Exploring great destinations like Alaska, Canada, Mexico, or even Europe by RV can feel intimidating if you’ve never done it. Some of that uncertainty is removed by going RV touring with groups. However you might be wondering: is touring with RV caravans worth it? The answers RVers give may surprise you.
RV caravan companies arrange group tours all over the globe. You’ll find caravans anywhere from Canada to Mexico. You can even join RV tours in Australia. Companies leading these excursions invest heavily in pre-trip research before they ever sell spaces to customers. Their goal is to cover popular destinations and uncover new ones to make RV touring with groups exciting and adventurous.
Using a combination of on-site research and locals on the ground, tour operators pinpoint the best roads, campgrounds, day trips and towns for RVers to experience. They hire experienced RV “wagon masters” to accompany group participants along the way. Wagon masters are invaluable if a mishap occurs.
“I wagon master on Mexican caravans,” says iRV2 member Paul Beddows. “They are not for everyone, but they do enable you to see a lot more stuff than on your own, In the case of Mexico it is also the fear factor and getting through the paperwork that make caravans not a bad idea.”
The pros of organized RV tours
- Know what to expect along the way. Guides ensure you won’t hit a low bridge on a backgroad, or get stuck in sand. Stress disappears almost entirely when someone safely guides you through an area.
- Get more for your money. The buying power of RV caravan companies outweighs what solo travelers can get for the same activities. Traveling with an organized group saves money on things like admission fees, campground rates, and even pre-booked meals.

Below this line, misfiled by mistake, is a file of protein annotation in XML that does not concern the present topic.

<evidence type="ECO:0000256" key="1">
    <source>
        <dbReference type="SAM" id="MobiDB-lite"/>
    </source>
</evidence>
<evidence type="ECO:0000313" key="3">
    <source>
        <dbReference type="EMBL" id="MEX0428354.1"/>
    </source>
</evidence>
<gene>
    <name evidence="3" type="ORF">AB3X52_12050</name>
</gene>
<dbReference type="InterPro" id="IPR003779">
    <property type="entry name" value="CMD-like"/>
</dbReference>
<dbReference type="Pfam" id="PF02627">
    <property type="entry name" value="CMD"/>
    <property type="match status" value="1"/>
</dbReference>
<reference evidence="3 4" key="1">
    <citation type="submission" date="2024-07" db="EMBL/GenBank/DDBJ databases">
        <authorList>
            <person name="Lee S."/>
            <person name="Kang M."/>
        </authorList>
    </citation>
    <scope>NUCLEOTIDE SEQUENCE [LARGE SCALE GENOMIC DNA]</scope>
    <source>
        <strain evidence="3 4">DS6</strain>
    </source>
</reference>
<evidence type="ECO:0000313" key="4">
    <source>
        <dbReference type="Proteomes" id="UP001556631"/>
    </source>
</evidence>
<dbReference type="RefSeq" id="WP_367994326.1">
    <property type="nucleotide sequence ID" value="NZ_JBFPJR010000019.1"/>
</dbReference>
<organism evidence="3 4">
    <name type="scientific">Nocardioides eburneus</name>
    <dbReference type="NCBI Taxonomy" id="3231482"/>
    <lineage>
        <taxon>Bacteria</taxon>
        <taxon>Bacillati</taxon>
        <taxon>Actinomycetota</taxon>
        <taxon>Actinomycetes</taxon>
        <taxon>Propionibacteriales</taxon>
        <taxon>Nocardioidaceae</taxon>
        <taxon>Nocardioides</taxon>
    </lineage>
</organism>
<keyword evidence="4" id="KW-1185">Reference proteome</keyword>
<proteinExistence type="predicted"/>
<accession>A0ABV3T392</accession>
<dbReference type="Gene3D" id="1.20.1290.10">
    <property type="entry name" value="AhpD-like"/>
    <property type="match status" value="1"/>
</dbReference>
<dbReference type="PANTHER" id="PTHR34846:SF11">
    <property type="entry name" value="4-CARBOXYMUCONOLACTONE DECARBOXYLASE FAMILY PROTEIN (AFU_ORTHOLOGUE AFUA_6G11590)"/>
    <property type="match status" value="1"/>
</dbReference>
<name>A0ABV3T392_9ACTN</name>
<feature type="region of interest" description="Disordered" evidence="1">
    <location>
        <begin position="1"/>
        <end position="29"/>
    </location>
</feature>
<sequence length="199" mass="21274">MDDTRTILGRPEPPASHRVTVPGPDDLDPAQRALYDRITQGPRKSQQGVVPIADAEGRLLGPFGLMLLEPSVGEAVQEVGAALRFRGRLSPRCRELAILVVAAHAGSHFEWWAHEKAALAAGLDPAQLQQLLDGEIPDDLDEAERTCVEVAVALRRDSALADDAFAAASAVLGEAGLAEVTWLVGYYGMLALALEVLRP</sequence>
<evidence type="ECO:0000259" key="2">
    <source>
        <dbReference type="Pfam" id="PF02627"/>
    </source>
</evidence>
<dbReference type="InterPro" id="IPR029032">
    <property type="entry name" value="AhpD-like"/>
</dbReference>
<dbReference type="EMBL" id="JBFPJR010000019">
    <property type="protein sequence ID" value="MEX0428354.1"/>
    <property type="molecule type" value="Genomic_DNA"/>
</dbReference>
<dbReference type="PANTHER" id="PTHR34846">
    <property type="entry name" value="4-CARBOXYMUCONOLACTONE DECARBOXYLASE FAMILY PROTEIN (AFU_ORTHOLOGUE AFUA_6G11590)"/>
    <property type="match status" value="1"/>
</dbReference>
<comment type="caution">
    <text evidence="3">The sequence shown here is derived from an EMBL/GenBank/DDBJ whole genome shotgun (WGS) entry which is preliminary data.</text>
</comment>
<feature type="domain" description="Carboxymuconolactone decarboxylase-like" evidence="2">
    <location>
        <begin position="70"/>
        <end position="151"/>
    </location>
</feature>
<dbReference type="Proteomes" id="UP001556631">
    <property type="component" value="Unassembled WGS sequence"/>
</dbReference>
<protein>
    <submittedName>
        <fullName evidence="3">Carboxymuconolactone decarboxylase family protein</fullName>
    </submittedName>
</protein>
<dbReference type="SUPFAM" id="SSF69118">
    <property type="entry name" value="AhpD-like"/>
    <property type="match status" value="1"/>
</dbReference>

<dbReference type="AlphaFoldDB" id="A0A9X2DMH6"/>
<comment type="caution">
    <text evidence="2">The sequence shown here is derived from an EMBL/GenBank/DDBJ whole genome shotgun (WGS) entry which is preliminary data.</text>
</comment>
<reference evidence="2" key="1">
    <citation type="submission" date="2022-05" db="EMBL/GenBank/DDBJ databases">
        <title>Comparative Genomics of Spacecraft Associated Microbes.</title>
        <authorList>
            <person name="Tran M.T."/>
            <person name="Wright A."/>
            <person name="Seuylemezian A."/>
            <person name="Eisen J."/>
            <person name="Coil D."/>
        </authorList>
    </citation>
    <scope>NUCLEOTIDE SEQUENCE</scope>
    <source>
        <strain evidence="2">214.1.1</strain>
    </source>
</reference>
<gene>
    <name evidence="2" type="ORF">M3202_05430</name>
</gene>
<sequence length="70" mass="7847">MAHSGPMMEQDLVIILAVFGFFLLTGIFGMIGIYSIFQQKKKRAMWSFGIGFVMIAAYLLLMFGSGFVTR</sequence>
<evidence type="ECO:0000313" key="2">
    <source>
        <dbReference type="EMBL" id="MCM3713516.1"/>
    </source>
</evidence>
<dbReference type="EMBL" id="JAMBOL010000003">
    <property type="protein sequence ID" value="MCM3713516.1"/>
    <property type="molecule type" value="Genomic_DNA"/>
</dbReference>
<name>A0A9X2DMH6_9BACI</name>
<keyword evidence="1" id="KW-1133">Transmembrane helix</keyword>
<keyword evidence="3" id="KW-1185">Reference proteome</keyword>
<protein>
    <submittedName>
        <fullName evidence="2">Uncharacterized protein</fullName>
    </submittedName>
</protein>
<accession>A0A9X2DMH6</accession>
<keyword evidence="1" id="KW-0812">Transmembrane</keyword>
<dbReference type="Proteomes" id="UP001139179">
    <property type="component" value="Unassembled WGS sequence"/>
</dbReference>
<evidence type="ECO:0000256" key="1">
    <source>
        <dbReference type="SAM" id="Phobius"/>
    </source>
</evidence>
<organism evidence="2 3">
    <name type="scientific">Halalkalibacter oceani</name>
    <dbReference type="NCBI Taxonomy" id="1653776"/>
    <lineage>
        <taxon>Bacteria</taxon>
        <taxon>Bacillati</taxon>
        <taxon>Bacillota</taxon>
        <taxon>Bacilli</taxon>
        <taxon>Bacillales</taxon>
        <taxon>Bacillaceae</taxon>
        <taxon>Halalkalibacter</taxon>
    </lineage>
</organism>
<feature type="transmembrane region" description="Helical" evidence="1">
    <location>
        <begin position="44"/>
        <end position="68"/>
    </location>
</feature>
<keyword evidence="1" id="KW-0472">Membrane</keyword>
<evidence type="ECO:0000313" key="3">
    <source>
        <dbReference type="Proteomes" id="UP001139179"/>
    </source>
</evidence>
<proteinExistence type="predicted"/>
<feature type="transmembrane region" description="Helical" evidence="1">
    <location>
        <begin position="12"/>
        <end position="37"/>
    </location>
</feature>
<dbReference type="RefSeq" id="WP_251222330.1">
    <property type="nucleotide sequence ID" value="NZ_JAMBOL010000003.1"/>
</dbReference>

- Meet interesting new people and strike up friendships. Travel with other RVers and you will share a few things in common. From a love of the outdoors to a fondness for new adventures, you’ll inevitably bring new friends into your life.
“We met a lot of good people who were enjoying the trip as much as we did. There are usually a number of free days that allow you to go exploring on your own or sign up for optional side trips.” – iRV2 Forums Member hikerdogs
The cons of organized RV tours
RV touring with groups has inevitable downsides. Sometimes personalities clash. Beddows says tours are great for outgoing personalities.
“You need to be somebody who’s reasonably social,” he said. “We have potlucks, happy hours, things like this. We have some that are more sociable than others. You don’t want people that are complaining all the time because it rubs off.”
Aside from getting a bad apple in the bunch, the other biggest disadvantage is abiding by pre-determined schedules.
“When you’re on a tour, you are on someone else’s timetable. You have to leave on their timetable, eat on their timetable, stop on their timetable, and on and on,” says iRV2 member Rusty Years.
If you ask others who have tried RV touring with groups, you’ll discover that most RVers who traveled with a group had a good time.
Some say they would do it again, others prefer to opt out. The only way for a person to know if it’s right for them is by giving it a try.
Rene Agredano and her husband, Jim Nelson, became full-time RVers in 2007 and have been touring the country ever since. In her blog, Rene chronicles the ins and outs of the full-timing life and brings readers along to meet the fascinating people and amazing places they visit on the road. Her road trip adventures are chronicled in her blog at LiveWorkDream.com.